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Tim Elmore

On Leading the Next Generation

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What Will We Remember from This Pandemic?

A few years ago, my extended family gathered for a reunion. My sisters and I reminisced about our childhoods, including vacations, past girlfriends and boyfriends, squabbles we had, you name it. What struck me that day was, while we all remembered significant occasions, we all recalled different details, smaller occasions and we even retained different stories.

Behavioral scientists have gathered a body of research that suggests our memories are not only fallible, but they can be downright inaccurate and even reconstructed. For example, my sister and I recall a very different upbringing, even though we grew up in the same home. Our recollections of our dad are similar, but we drew different conclusions. She and I unwittingly reassembled our mental libraries of what happened.

The American Psychological Association tells us victims of sexual assault, who swear they can identify their perpetrator, can get it wrong less than a month later. Observing a lineup of suspects, they point to the one they’re sure did it. But it’s impossible for any of the men to have done it since each was selected from a local prison and were not free to commit the crime. More than we realize, our memories play tricks on us. Sometimes, we do it to ourselves.

Memories are a funny thing. They’re not sound but are constructed by our minds.

Reconstructing Our Memories

Researchers have come to realize that memories are created over time from our perceptions of reality. An episode of a National Public Radio podcast, Hidden Brain, talks about this idea. It’s called “Did That Really Happen?” Even the conversations we have or the media we consume after an event has occurred can reshape our recollection of it. Of course, that’s not the way it feels inside our heads. Many of us trust our memories, especially regarding significant events. So, let’s break down how this happens. Memories are affected by:

  1. Expectations – Our memories are colored by what we expected to happen.
  2. Imaginations – Our version of reality is shaped in our minds with each story we tell.
  3. Preconceived Notions – We look for confirmation bias, and life seems to reaffirm it.
  4. Emotions – The level of emotion we feel in the moment influences our memory of it.

In addition to that, our mood, our sleep levels, our personality all play a role in exactly what we remember. This will be key to leading students to base their memories on fact and to construct a healthy memory of this pandemic. It could make or break their future.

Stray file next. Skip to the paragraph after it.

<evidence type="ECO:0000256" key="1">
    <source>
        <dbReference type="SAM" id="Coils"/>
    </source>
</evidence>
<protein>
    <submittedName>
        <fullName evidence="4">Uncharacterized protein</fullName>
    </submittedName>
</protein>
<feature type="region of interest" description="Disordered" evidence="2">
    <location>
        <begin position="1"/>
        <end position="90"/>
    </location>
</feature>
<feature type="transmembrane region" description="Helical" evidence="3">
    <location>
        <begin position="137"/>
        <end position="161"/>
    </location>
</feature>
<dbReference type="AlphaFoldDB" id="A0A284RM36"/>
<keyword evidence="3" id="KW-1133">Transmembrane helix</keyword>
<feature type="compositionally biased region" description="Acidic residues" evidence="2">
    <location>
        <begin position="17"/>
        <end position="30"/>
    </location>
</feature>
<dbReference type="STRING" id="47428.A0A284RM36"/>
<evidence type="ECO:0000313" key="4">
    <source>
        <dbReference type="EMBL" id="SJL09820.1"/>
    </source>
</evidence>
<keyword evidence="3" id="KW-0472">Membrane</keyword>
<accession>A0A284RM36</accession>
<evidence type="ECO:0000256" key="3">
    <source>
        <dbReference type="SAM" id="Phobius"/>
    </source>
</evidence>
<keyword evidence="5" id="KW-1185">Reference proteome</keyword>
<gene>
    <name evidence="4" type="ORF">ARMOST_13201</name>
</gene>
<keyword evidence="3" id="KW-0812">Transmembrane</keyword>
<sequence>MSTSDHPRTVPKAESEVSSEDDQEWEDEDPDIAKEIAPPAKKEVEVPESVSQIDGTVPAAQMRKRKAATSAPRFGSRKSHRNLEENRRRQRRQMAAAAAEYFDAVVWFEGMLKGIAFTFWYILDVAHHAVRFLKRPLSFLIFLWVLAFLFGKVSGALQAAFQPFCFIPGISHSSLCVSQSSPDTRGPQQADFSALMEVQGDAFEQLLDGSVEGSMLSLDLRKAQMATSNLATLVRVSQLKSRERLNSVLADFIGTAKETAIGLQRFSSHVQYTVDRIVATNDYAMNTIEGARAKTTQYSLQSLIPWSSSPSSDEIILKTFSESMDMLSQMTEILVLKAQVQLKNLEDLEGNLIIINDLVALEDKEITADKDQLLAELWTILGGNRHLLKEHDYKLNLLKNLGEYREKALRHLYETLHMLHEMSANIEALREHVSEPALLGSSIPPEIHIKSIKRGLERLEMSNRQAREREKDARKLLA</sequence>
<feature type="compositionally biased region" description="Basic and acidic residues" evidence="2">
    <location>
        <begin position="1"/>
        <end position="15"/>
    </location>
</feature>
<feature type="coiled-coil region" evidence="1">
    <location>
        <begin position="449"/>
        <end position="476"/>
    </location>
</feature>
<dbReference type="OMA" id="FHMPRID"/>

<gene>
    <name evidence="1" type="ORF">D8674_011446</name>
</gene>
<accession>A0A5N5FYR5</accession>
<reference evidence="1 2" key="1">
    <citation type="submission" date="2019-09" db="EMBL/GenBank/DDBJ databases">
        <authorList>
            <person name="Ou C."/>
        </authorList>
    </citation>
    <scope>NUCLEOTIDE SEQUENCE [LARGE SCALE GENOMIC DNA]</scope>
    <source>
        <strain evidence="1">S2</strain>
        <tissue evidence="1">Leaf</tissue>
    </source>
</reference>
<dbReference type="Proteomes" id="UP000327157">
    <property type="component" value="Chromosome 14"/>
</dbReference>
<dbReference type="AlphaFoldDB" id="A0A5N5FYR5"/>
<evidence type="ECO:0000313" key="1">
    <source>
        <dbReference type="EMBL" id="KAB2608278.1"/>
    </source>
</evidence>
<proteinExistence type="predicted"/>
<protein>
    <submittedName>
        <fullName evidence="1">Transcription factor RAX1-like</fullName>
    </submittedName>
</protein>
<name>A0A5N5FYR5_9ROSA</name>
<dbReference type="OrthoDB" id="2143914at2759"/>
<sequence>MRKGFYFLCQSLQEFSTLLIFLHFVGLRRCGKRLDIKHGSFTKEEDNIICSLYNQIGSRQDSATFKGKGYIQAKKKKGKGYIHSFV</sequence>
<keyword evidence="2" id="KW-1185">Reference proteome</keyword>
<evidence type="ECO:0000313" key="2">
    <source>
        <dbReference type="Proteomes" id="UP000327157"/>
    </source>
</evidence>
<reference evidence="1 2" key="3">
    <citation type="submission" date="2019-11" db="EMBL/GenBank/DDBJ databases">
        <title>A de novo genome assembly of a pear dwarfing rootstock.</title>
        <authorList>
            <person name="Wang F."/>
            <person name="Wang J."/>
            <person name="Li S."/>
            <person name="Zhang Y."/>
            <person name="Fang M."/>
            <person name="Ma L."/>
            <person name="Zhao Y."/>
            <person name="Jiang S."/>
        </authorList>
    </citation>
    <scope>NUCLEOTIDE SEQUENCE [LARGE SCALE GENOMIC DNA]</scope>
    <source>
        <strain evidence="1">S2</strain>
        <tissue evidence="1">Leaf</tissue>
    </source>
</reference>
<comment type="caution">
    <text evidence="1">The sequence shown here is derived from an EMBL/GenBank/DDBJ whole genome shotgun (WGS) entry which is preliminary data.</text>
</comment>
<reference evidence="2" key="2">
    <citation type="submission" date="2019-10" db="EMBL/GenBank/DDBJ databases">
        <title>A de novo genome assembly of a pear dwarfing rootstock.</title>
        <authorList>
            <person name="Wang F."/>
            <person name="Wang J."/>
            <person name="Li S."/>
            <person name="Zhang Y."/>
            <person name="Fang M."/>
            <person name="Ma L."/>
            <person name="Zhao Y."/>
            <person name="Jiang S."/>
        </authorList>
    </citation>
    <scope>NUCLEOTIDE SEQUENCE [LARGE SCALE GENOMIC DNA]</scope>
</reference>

Four Ideas to Help Students Form a Healthy Memory of the Pandemic

One of my concerns for today’s “pandemic population” of teens is they’ll emerge from it afterward with a “victim mindset” or a “scarcity mindset.” Due to what’s happened they can easily feel they’re behind and will never catch up in their career. They lost an internship, a job interview, or a trip opportunity. The economy has slumped, and they may never earn the salary they would have prior to COVID-19. These are all valid concerns.

The key will be enabling them to retain an accurate memory but a positive narrative.

1. In a group, recall what’s happened and make a pro and con list.

Accurate memories occur when several perspectives are offered in a conversation about the same past event. In this case, talk about the 2020 pandemic. List what your family or class remembers and be sure to make a “positives” and “negatives” column. This will enable everyone to feel honest yet hopeful. In this discussion, it will become evident who sees the glass half full or half empty.

2. Review the hardships of each past generation.

One pitfall for the “pandemic population” of kids today is to feel they’re the only ones who’ve been through a tough time. While COVID-19 is unique, each former generation had its own set of hardships. Boomers grew up with assassinations, riots, and their own pandemic (Hong Kong Flu); Generation X grew up with the Vietnam War and Watergate; Millennials grew up with child abductions, a Columbine massacre and 9-11.

3. Clarify the “silver lining” in today’s pandemic.

I’ve spoken of this before — but it deserves repeating. Past generations of caring adults were careful to help youth find the advantage to a disadvantage. What did they learn, how did they grow or what was experienced that might have never been accomplished had we not endured the pandemic. While it may feel cheesy to a teen, this is a habit every healthy person has learned to build into their life.

4. Discuss a metaphor and story they can carry with them into the future.

This is most important: as a leader, talk over the story they will tell themselves, and others, years later? What will they tell their own children when they have them? Help students come up with an image or metaphor that can provide a mental “handle” for them in the future, especially when tempted to spiral downward emotionally.

My goal is to help you lead students well. Our job as parents, teachers, coaches, and employers is to equip them to think and act in a way that’s hopeful. Where there is no hope in the future, there is no power in the present. If this article was helpful, pre-order a copy of the brand new book, The Pandemic Population: Eight Strategies to Help Generation Z Rediscover Hope After Coronavirus. Click here to pre-order this new book today.

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What Will We Remember from This Pandemic?